Profits are set to take a massive hit this year, but City experts think this trio are worth owning.
A huge clearance sale to shift summer stock unsold during the lockdown has left investors fearful about a potential battering for the margins of the big clothing retailers.
With this in mind, analysts at UBS have taken a closer look at how the profitability of six of Europe's biggest firms will be impacted once these 'mega sales' get under way – most likely from next month in the UK after three months of store closures.
The forecasts point to full-year earnings per share (EPS) estimates down by 40% on average in the current year, with a 1% rise in sales estimates due to pent-up customer demand, more than offset by a 250 basis points hit to gross margins.
The bank only expects a muted recovery in profitability next year, with gross margins probably reaching pre-Covid-19 levels by the following year at the earliest.
The heaviest EPS downgrade is 81% for Next, although the high street stalwart remains one of UBS's three picks in the sector alongside Primark owner Associated British Foods (LSE:ABF) and Zara business Inditex. It is ‘neutral’ on H&M and online retailer ASOS (LSE:ASC), with a ‘sell’ recommendation on German e-commerce operation Zalando (XETRA:ZAL).
Source: TradingView. Past performance is not a guide to future performance.
The biggest margin hit is seen at H&M, with an estimated 420-basis points decline compared with 70 basis points for Primark. These forecasts differ according to the mix of product and sale categories, as well as the flexibility of supply chains and length of product lead times.
The prospect of ongoing disruption was highlighted yesterday by Marks & Spencer boss Steve Rowe in the company's annual results. He warned that the Covid-19 lockdown will have altered some customer habits forever, with digital trends accelerated and changes to the shape of the high street also brought forward.
The retailer wrote off £157 million of inventory in the full-year results, based on expectations that a large proportion of current season stock will remain unsold. It has already made arrangements to hibernate around £200 million of product until next spring.
UBS does not expect a rapid recovery in the industry's margin performance, given that ongoing Covid-19 uncertainty will mean that retailers are likely to be focused over the short-term on 'just-in-time' and proximity manufacturing.
There will also be ongoing markdown pressure to clear unsold stock from this year, as well as continued appetite among consumers for discounted products. It also predicts a negative impact on prices from the increased number of retailers in financial distress.
- M&S: why pandemic may finally kickstart a true turnaround
- Buffettology fund: top 10 stocks and a buying spree
- Shares wobble as Next sends chill through retail sector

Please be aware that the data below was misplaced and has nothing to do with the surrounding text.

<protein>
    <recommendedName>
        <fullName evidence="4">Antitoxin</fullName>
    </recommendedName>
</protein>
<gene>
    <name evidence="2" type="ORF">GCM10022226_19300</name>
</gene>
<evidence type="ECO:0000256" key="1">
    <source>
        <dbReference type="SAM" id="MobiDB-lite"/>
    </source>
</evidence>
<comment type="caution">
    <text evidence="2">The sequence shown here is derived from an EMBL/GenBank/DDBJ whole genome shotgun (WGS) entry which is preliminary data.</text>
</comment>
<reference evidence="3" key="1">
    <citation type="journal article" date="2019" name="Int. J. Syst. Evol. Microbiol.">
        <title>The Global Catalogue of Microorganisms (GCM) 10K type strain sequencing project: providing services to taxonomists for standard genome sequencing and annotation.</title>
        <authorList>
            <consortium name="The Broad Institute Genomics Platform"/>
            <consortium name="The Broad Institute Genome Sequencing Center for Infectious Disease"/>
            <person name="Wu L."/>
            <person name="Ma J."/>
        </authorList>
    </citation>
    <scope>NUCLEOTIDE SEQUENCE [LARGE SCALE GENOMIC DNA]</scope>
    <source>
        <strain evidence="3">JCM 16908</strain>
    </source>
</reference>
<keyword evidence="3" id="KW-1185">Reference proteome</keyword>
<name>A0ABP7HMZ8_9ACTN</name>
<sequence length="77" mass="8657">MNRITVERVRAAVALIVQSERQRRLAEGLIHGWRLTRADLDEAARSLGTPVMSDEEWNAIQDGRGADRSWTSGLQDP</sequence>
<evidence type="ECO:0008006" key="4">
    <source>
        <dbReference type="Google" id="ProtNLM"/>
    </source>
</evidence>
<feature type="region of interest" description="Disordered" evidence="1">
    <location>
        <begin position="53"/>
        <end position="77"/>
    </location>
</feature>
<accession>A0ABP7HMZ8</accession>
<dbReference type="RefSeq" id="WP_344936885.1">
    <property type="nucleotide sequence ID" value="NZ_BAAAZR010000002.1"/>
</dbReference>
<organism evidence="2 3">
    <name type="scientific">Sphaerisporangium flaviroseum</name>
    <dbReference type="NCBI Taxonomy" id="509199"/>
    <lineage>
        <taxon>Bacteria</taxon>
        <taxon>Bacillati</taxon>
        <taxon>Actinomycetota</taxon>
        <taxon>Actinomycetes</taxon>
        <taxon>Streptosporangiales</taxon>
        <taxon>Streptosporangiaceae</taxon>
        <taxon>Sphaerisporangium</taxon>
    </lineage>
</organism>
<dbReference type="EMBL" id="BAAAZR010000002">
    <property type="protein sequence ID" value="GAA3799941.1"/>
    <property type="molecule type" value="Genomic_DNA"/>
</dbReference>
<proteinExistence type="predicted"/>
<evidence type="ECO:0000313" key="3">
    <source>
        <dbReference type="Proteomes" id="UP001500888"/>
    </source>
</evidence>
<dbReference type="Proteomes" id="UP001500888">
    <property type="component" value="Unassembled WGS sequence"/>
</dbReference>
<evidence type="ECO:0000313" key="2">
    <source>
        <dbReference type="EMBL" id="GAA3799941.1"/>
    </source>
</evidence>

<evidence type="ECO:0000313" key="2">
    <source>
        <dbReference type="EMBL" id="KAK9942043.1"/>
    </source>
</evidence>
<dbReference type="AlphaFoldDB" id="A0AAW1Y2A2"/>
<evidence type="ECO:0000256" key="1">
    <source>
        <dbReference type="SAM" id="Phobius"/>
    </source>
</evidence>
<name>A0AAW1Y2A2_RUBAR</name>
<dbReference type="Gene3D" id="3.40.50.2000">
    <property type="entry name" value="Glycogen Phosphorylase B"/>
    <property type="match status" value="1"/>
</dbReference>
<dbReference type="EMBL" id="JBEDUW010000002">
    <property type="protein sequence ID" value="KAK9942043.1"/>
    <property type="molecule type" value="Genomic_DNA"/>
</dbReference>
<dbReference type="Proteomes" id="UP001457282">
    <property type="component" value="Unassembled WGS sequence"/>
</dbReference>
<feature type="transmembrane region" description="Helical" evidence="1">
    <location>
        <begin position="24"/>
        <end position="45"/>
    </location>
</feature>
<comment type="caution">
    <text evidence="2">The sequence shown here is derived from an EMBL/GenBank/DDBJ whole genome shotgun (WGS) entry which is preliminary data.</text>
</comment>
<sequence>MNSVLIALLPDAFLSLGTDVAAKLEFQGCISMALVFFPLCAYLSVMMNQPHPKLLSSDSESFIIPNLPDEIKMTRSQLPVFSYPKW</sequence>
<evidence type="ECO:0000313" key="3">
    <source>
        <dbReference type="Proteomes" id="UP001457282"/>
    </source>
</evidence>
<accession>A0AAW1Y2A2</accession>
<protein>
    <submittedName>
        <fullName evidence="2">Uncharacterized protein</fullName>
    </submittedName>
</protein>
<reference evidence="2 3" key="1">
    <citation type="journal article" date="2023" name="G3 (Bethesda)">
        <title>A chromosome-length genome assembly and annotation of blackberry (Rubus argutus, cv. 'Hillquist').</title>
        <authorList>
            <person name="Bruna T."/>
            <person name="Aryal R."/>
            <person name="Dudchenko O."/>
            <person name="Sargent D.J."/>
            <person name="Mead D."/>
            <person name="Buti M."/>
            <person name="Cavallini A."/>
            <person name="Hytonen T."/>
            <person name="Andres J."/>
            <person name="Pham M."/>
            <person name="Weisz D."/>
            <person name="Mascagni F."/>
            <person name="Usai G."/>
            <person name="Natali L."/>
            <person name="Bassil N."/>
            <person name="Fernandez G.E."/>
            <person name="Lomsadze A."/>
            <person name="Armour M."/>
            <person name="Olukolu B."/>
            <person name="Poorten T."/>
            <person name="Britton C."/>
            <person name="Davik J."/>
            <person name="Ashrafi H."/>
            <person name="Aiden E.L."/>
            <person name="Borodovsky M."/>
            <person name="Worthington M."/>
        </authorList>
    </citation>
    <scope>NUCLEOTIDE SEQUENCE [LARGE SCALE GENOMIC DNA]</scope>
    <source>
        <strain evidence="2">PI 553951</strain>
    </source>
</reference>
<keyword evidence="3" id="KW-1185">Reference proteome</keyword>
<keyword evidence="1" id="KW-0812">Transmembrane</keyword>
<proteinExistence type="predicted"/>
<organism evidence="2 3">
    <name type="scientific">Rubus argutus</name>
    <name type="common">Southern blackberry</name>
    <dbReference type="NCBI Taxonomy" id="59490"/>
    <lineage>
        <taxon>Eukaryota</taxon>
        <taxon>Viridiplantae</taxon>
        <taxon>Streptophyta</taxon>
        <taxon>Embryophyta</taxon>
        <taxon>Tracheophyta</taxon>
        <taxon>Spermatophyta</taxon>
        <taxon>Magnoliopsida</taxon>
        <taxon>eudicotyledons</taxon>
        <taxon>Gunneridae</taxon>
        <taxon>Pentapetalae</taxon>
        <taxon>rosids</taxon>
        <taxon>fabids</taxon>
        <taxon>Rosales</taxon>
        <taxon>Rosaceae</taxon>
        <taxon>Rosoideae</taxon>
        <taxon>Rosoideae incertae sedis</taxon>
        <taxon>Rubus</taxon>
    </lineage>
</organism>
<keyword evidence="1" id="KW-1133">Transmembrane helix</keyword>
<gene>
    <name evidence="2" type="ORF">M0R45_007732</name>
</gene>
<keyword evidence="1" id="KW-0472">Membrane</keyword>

The bank thinks that Next is best placed to benefit from this trend as capacity in the mid-market sector continues to reduce.
“In the short term, Next’s online presence - recently reopened - should provide more buffer to profits and its history of strong cash flow generation and investment grade debt should mean relatively easy access to additional liquidity if required.”
The bank increased its price target on Next (LSE:NXT) from 5,100p to 5,400p, which compares with 4,557p currently. Its recommendation on AB Foods is unchanged at 2,400p, against a share price of 1,666p this afternoon. Today's note increased the target price on ASOS from 2,300p to 2,500p, although still lower than the current share price of 2,770p.
- Dividend good news gives boost to income seekers
- The Ian Cowie portfolio: bargain trusts and big yields
- Take control of your retirement planning with our award-winning, low-cost Self-Invested Personal Pension (SIPP)
UBS said on ASOS: “While we expect a relatively strong sales performance during lockdown vs multi-channel peers, we remain cautious over the longer term impact of greater discounting.
“In the short term, ASOS is likely to continue stimulating demand through discounting and promotions, meaning 200 basis points gross margin decline in FY20.”
These articles are provided for information purposes only. Occasionally, an opinion about whether to buy or sell a specific investment may be provided by third parties. The content is not intended to be a personal recommendation to buy or sell any financial instrument or product, or to adopt any investment strategy as it is not provided based on an assessment of your investing knowledge and experience, your financial situation or your investment objectives. The value of your investments, and the income derived from them, may go down as well as up. You may not get back all the money that you invest. The investments referred to in this article may not be suitable for all investors, and if in doubt, an investor should seek advice from a qualified investment adviser.
Full performance can be found on the company or index summary page on the interactive investor website. Simply click on the company's or index name highlighted in the article.